The synthesis–composition–structure relationship in the Mg–Ca–Al system is studied using combinatorial magnetron sputtering. With increasing deposition temperature, a drastic decrease in Mg concentration is obtained. This behavior can be understood based on density functional theory calculations yielding a desorption energy of 1.9 eV/atom for Mg from a hexagonal Mg nanocluster which is far below the desorption energy of Mg from a Mg2
Ca nanocluster (3.4 eV/atom) implying desorption of excess Mg during thin film growth at elevated temperatures. Correlative structural and chemical analysis of binary Mg–Ca thin films suggests the formation of hexagonal Mg2
Ca (C14 Laves phase) in a wide Mg/Ca range from 1.7 to 2.2, expanding the to date reported stoichiometry range. Pronounced thermally-induced desorption of Mg is utilized to synthesize stoichiometric (Mg1−x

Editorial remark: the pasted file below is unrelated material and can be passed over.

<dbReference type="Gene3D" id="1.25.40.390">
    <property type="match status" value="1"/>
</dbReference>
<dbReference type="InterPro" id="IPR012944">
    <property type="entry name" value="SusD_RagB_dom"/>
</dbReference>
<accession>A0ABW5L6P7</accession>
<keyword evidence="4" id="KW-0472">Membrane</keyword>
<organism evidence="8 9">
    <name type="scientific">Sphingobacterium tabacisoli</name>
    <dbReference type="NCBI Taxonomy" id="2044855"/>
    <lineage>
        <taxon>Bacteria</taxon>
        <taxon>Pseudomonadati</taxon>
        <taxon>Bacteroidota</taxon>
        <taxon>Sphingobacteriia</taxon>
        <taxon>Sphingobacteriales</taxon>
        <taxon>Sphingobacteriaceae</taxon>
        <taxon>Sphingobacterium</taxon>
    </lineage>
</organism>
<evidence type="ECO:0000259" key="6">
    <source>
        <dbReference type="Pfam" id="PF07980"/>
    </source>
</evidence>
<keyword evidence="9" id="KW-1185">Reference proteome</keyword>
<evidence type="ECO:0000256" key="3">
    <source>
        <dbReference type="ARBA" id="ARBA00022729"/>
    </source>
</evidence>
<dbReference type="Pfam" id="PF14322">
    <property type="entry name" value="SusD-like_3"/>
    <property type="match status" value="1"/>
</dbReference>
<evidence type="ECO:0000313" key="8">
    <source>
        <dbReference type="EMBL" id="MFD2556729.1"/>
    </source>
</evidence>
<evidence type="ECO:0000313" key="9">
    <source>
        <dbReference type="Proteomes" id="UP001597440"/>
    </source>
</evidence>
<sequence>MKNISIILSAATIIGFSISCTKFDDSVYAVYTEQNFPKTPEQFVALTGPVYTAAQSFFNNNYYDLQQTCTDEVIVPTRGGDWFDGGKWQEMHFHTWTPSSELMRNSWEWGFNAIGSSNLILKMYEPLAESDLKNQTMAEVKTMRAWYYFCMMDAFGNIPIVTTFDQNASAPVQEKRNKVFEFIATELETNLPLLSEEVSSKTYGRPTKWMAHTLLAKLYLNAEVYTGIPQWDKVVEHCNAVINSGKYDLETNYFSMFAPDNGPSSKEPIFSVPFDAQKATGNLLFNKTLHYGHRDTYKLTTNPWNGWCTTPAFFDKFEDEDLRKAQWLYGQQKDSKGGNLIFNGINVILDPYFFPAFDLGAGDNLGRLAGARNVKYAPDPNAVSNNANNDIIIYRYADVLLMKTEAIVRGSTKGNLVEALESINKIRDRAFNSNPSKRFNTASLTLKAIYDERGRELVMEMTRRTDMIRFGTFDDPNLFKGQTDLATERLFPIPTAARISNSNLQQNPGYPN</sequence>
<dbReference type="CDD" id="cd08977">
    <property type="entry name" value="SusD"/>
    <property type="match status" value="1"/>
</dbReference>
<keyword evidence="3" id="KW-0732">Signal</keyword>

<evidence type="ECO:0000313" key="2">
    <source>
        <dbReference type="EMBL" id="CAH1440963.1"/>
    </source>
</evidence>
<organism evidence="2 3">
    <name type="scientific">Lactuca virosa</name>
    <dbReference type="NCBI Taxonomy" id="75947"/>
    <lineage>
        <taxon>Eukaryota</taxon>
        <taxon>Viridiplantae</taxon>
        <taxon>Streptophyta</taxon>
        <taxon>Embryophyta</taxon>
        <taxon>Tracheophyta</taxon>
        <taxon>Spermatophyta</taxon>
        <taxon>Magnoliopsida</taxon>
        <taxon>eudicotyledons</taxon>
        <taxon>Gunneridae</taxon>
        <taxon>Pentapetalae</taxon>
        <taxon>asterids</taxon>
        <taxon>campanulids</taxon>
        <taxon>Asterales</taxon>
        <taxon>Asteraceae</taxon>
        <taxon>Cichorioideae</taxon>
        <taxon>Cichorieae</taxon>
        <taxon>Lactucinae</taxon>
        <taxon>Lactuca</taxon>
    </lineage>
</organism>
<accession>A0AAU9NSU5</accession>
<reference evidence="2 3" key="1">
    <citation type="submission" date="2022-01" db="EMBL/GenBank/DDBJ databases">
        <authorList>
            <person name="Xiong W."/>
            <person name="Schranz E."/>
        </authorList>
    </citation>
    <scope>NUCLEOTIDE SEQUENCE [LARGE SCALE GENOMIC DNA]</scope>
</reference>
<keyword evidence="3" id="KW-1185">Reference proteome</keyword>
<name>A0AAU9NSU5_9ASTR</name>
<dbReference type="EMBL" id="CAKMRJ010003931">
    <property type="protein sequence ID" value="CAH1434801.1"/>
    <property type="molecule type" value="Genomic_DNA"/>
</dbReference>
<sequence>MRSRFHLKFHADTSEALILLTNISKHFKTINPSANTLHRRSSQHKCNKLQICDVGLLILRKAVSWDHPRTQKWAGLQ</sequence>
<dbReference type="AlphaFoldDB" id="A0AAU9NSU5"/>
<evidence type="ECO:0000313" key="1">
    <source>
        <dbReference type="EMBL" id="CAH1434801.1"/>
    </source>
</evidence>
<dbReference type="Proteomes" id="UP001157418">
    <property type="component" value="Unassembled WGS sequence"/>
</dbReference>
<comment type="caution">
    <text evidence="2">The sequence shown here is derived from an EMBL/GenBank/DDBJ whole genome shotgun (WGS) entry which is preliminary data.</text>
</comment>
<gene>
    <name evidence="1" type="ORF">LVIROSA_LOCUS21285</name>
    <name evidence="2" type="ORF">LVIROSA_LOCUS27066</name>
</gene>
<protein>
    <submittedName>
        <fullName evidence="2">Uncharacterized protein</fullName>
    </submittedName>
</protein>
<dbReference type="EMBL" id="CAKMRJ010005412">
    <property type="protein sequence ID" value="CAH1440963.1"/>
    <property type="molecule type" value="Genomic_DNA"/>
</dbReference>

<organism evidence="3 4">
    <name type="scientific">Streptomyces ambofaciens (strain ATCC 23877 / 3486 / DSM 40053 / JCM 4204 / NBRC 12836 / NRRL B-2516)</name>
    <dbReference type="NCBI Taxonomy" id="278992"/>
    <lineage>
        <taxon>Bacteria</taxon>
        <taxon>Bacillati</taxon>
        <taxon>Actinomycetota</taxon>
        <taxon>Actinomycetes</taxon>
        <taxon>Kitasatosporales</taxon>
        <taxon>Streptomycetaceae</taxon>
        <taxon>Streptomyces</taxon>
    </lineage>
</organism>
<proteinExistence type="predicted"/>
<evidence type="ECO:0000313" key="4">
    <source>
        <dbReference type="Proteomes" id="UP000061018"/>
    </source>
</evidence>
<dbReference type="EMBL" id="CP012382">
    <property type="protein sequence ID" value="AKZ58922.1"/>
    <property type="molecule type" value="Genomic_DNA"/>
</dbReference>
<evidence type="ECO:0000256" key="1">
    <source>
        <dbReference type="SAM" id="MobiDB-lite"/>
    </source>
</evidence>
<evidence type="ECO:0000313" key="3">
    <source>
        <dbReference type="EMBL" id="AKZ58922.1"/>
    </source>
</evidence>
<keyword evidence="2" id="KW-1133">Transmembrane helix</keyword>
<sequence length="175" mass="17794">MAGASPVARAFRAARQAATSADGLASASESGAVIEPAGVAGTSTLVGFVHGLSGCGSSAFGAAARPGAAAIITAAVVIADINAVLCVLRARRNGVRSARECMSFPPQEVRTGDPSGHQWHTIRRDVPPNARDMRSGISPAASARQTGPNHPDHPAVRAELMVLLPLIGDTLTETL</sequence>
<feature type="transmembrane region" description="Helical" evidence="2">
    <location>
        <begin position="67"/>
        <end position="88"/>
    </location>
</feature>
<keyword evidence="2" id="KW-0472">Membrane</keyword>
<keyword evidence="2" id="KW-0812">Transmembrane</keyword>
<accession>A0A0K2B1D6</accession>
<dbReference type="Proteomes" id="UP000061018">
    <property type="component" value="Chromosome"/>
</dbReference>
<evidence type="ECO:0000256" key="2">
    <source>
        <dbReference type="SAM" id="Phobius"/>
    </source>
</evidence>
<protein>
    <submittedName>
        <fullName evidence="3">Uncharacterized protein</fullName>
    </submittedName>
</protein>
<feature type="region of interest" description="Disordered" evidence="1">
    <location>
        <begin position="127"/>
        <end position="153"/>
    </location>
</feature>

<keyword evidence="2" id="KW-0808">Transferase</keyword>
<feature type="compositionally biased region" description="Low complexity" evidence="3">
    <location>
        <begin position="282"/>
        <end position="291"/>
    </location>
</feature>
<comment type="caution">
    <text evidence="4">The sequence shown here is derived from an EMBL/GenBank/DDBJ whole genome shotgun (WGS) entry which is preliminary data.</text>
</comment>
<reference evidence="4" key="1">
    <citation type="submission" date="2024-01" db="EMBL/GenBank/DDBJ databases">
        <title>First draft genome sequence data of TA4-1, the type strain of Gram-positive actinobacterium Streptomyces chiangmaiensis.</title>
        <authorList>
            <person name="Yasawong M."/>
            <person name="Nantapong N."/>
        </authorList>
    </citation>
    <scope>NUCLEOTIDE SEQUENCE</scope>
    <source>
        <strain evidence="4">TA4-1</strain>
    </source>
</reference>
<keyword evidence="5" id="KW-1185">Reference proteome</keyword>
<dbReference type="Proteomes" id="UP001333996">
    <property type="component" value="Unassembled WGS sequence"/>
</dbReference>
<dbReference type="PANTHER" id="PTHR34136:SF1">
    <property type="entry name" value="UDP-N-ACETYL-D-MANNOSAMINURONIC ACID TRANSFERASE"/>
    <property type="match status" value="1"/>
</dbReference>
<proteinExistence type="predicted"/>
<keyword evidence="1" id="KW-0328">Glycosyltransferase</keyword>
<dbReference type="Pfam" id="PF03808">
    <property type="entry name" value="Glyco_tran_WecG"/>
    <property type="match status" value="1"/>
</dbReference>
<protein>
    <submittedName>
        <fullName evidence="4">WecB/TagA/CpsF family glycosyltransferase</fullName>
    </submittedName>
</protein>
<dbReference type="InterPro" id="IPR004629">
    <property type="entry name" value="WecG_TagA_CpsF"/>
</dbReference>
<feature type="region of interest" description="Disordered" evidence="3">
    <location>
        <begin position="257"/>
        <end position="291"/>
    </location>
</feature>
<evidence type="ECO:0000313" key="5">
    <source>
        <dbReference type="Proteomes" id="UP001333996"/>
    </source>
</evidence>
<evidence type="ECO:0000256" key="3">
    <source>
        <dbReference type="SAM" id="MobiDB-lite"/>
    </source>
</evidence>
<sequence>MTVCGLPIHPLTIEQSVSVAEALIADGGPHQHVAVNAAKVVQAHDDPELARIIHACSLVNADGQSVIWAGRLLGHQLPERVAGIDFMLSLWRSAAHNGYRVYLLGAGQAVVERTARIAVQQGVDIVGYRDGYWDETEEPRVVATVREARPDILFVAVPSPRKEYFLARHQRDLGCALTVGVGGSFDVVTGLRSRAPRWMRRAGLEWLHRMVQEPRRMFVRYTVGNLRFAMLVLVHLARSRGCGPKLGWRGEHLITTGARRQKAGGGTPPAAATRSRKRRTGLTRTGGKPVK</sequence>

Ca thin films by additional co-sputtering of elemental Al, exhibiting a higher desorption energy (6.7 eV/atom) compared to Mg (3.4 eV/atom) from Mg2
Ca, which governs its preferred incorporation during synthesis. X-ray diffraction investigations along the chemical gradient suggest the formation of intermetallic C14 (Mg1–x
Ca with a critical aluminum concentration of up to 23 at.%. The introduced synthesis strategy, based on the thermally-induced desorption of weakly bonded species, and the preferential incorporation of strongly bonded species, may also be useful for solubility studies of other phases within this ternary system as well as for other intermetallics with weakly bonded alloying constituents.
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